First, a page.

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unto me, why doth he yet find fault? For who hath resisted his will ? Nay, but, О man, who art thou, that repliest against God? Shall the thing formed say unto him that formed it, Why hast thou made me thus? Hath not the potter power over the clay, of the same lump to make one vessel unto honor, and another unto dishonor? What if God, willing to show his wrath and to make his power known, endured with much long suffering the vessels of wrath fitted to destruction; and that he might make known the riches of his glory on the vessels of mercy, which he had afore prepared unto glory?" The apostle here puts it to the objector to answer his own objection. He implicitly says to him, “ You grant that God does have mercy on whom he will have mercy, and whom he will he hardeneth. You grant that no man can resist his hardening influence. And you grant that God does find fault with those who disobey his will. Now if there be any difficulty in this case, it belongs to you rather than to me to remove it. I have only taught facts which you do not pretend to deny. But you draw an inference froin the facts I have stated, which you insinuate is an insuperable difficulty. You ask why God should find fault with men for any thing they do under his irresistible influence; insinuating that they cannot act freely and voluntarily under a divine irresistible influence. But this inference does not follow from the premises granted, but is contrary to two plain well-known facts. One fact is, that God has made mnen. The other fact is, that he has made them capable of acting freely and voluntarily under his irresistible influence. Their accountability, therefore, arises not from their being made, but from their being made what they are, and what they know they are, free, rational, voluntary, moral agents. They intuitively know that they are worthy of praise or blame, for all their free voluntary actions, though God works in them both to will and to do of his good pleasure. To deny, therefore, that they are not worthy of praise or blame, for their free, voluntary actions under a divine influence or moral necessity, is implicitly to deny that God has made them, and made them what they know they are, and what they know he had a power and right to make them; that is, free, voluntary, moral, accountable agents. This is extremely unreasonable, unscriptural and criminal.

3. If men have no right nor reason to complain of God for making them what they are, and what he was pleased to make them, then they have no reason to complain that he determined from eternity to make them what he has made them, and what he will make them through every period of their existence. He has certainly a right to determine beforehand to do that which he has a right to do afterwards. As he had a right to make

men just what he pleased, at first, so he had a right to determine to make them what he pleased at first. And as he had a right to make them what he pleased as long as they should exist, so he had a right to determine what he would make them for ever. As he had a right to make Adam what he was before he sinned and when he sinned, so he had a right to determine from eternity to make him what he was before he sinned and when he sinned. And he had the same right to determine from eternity what he would make his posterity when they come into the world, while they live in the world, and as long as they exist As he had a right to make men different from one another in respect to their intellectual faculties and moral qualities, so he had a right to determine to make them different from one another through the whole period of their existence. Every objection that can be made against the eternal purposes of God, lies with equal weight against the conduct of God in making men what he does make them, and what he has an original and sovereign right to make them. And for any one to object against God's doing what he has an independent right to do, is extremely presumptuous and inexcusable.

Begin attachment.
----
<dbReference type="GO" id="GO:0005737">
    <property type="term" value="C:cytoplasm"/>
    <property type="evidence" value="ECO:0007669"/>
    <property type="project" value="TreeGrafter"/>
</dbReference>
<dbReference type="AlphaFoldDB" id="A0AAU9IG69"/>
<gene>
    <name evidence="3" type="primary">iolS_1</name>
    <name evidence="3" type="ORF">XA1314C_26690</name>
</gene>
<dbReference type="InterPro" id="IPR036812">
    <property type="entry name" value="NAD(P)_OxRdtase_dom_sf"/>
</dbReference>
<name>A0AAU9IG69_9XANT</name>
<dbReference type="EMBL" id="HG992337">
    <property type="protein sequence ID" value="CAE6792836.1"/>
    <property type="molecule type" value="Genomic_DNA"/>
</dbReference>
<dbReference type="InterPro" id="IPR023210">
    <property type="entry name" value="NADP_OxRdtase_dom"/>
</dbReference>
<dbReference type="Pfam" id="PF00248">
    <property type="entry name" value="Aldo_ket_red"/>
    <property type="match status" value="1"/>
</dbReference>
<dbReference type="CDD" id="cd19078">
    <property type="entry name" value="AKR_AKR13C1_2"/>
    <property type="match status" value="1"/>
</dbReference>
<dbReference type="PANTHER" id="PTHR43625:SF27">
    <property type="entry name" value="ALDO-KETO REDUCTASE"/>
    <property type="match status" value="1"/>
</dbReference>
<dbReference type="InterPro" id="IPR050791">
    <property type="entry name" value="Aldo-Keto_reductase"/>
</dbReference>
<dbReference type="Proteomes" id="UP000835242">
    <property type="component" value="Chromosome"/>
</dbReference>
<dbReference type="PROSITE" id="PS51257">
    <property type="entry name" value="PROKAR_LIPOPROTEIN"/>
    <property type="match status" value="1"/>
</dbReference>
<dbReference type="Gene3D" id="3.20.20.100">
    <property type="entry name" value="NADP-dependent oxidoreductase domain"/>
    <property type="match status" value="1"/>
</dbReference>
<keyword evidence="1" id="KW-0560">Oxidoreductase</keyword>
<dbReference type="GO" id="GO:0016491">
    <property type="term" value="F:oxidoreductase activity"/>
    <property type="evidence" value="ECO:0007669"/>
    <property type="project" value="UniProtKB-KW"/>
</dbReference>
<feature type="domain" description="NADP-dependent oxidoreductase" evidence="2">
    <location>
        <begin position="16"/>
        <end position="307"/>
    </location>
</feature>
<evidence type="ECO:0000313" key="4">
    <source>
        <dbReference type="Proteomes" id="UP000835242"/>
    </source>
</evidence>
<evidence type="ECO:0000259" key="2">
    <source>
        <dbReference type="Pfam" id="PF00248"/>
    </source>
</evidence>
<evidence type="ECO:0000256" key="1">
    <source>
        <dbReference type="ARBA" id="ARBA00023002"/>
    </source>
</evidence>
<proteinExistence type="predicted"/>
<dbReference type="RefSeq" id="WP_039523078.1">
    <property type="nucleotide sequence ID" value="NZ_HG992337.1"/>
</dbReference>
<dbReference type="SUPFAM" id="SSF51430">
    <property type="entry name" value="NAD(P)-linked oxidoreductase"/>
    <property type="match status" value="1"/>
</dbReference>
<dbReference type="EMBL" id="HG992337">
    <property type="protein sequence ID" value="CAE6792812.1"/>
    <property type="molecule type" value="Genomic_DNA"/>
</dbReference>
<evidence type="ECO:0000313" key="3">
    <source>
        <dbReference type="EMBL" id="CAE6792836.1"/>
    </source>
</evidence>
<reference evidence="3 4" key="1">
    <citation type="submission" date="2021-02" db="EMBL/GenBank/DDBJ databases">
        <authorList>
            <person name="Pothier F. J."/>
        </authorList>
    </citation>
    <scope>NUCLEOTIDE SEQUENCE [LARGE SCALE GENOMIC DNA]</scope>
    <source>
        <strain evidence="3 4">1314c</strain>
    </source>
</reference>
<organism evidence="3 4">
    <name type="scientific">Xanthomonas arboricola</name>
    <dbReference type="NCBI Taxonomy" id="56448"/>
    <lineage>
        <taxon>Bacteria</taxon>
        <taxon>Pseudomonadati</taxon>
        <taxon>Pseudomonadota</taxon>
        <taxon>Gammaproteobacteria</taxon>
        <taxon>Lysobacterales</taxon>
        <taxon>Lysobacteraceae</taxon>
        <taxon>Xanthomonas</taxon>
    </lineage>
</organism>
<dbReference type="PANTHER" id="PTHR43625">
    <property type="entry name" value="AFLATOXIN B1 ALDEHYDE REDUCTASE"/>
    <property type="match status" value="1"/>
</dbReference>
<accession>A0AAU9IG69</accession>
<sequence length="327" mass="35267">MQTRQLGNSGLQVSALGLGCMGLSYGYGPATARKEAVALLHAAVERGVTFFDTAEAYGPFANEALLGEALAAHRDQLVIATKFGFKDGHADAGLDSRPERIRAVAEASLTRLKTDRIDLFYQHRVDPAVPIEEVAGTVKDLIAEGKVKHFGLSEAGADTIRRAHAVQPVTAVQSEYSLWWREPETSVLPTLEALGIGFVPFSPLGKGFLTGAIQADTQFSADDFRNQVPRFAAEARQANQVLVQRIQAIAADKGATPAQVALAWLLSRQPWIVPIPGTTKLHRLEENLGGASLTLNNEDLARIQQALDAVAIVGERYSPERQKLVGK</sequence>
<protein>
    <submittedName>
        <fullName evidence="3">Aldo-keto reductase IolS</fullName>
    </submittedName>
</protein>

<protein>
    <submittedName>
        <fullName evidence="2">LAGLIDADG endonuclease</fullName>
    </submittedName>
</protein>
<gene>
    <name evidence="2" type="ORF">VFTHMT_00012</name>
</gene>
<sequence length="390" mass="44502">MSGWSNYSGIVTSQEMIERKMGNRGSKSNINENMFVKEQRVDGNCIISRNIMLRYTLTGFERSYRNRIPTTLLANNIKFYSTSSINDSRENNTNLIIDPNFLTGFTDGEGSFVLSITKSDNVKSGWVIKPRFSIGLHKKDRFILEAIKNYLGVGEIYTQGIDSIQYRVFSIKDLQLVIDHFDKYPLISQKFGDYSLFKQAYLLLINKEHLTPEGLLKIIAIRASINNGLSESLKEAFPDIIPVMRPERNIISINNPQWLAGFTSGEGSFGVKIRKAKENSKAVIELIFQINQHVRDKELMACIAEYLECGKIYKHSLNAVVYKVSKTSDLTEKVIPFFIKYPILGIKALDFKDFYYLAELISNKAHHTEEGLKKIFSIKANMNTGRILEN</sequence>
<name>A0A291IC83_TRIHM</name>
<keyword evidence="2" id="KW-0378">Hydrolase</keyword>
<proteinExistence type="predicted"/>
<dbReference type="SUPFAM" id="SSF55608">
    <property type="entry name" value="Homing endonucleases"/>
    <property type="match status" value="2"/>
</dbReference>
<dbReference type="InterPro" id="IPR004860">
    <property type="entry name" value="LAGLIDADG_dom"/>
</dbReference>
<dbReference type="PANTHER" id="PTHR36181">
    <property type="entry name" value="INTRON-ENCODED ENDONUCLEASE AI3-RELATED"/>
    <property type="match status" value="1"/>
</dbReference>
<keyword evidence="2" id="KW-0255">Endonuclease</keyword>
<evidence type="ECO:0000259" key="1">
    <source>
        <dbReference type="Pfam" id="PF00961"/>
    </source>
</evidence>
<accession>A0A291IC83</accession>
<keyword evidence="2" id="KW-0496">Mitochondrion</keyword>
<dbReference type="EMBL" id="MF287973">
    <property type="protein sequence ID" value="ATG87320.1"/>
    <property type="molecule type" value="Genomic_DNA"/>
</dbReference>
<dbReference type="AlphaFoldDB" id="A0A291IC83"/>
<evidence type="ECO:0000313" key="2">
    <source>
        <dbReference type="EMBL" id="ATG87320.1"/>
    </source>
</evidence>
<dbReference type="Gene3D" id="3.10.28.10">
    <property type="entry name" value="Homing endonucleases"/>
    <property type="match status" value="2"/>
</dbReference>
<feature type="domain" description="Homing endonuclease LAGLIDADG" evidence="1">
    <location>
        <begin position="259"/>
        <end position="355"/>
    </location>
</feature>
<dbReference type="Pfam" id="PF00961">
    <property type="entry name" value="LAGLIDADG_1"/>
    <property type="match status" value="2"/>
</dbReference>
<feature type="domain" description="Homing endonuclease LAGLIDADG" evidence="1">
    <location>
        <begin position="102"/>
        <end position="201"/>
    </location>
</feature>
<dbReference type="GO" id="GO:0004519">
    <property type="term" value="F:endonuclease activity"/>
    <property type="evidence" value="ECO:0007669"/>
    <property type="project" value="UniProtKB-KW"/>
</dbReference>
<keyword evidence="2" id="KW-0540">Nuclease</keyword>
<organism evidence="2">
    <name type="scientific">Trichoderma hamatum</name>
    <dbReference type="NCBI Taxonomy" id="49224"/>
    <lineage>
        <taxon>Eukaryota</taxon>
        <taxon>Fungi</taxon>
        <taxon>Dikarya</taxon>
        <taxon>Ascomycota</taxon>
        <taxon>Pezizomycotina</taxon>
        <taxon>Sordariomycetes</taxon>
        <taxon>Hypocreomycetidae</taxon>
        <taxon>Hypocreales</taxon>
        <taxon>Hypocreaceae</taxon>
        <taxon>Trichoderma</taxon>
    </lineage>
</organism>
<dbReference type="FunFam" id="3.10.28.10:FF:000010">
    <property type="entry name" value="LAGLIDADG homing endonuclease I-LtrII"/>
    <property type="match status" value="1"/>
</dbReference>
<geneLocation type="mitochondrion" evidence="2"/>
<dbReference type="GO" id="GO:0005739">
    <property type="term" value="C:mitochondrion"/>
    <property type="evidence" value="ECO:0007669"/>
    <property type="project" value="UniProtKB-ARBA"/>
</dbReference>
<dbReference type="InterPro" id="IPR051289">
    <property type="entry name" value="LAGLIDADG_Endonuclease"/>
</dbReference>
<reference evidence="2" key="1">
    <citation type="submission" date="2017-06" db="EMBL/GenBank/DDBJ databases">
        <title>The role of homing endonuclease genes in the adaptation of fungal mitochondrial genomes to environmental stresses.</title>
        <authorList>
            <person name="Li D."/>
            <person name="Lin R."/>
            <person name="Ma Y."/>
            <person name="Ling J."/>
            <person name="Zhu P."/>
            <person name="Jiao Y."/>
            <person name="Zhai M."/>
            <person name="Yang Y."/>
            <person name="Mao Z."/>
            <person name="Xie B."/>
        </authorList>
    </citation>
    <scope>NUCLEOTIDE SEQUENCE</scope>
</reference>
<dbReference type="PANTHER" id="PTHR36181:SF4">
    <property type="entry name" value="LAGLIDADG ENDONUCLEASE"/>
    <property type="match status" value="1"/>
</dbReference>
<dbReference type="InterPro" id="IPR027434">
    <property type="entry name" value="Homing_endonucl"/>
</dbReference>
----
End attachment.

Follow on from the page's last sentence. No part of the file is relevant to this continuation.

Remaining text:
4. If men have no reason to complain of God for making them what they know they are, then they are all by nature totally depraved. For they are all naturally disposed to com. plain that God has made them thus. They complain of this, more than of any thing that God does in his providence, or says in his word. Indeed, all their objections against God may be traced to the doctrine of man's absolute dependence and free agency. Mankind almost universally unite in calling this an unreasonable and absurd doctrine, though it is plainly revealed in the Bible from beginning to end. This objection arises not from reason or experience, but from a total aversion to being absolutely in the hands of God as the clay is in the hands of the poiter. They would all fain flee out of his hand. This is not the natural disposition of one, or two, or a few of mankind, but the natural disposition of all. They are all there. fore naturally enemies to God. They either say that there is no such God as the Bible represents, or if there is, they inwardly say that he shall not reign over them. They are displeased that he has made them as he has, and that he has made them the offspring of Adam, and caused them to share in the natural and moral evils of the fall. They say often that they had rather never existed than to exist the depraved offspring of Adam who ruined them. This language and feeling demon. strate that they have naturally a carnal mind which is enmity against God, not subject to his law, neither indeed can be. It is the spirit of the first transgressor, and the greatest enemy to God.